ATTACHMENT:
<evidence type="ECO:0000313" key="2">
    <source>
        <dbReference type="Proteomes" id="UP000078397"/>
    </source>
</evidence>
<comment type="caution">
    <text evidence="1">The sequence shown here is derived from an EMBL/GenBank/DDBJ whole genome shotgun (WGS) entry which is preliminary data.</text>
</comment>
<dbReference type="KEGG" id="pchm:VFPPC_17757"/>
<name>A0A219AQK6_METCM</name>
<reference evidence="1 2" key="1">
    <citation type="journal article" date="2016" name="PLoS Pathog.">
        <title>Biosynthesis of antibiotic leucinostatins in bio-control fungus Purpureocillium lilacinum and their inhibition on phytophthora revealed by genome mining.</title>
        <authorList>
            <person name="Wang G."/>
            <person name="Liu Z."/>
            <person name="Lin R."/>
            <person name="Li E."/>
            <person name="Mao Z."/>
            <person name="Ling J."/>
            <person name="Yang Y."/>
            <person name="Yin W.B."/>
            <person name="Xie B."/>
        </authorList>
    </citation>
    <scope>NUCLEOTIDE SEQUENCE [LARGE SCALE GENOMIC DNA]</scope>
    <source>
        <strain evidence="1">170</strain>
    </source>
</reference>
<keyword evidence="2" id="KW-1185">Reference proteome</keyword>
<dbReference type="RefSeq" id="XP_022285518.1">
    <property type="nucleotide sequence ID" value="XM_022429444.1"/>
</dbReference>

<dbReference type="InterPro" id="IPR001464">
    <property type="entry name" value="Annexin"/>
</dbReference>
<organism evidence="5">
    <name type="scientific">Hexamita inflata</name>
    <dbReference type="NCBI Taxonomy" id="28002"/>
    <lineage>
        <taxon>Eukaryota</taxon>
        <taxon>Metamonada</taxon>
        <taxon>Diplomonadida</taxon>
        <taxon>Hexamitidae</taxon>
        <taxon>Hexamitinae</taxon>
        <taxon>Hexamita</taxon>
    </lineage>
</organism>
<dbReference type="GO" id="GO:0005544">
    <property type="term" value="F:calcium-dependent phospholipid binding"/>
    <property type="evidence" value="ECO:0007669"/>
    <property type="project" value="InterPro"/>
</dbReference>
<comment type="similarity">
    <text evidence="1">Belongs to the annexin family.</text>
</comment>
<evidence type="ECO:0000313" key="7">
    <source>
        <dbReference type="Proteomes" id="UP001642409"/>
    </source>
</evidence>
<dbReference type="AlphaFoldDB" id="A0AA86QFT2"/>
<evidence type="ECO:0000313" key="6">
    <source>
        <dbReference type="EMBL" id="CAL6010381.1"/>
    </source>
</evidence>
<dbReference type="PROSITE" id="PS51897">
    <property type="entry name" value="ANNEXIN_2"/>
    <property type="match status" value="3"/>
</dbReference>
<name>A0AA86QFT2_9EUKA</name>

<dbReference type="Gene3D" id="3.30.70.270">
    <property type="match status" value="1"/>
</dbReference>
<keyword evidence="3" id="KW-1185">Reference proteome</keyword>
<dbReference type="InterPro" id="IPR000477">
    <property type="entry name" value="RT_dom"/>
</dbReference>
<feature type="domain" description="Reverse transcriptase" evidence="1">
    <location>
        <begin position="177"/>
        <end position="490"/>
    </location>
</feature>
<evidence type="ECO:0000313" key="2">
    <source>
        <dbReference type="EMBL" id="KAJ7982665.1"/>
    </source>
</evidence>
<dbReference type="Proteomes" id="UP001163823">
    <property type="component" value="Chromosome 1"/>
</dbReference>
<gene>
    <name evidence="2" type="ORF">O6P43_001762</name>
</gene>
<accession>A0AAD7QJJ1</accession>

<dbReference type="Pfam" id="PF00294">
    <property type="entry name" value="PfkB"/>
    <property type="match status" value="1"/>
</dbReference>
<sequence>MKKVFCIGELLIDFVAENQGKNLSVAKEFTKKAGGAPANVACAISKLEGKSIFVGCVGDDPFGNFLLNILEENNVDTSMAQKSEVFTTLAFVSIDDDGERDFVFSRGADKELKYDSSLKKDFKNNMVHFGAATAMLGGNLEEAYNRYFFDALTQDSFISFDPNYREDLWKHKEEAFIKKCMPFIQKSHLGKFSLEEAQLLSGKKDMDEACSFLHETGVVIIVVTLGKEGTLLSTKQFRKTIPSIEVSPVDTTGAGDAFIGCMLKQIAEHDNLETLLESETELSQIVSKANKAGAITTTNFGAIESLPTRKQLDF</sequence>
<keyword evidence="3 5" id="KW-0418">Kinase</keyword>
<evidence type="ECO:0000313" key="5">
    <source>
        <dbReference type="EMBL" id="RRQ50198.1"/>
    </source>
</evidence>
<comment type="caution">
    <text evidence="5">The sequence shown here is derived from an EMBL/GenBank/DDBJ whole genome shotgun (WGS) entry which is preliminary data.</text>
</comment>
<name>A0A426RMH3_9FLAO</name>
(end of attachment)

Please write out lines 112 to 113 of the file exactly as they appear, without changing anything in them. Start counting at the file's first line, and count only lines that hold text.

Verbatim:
</comment>
<name>A0A426RMH3_9FLAO</name>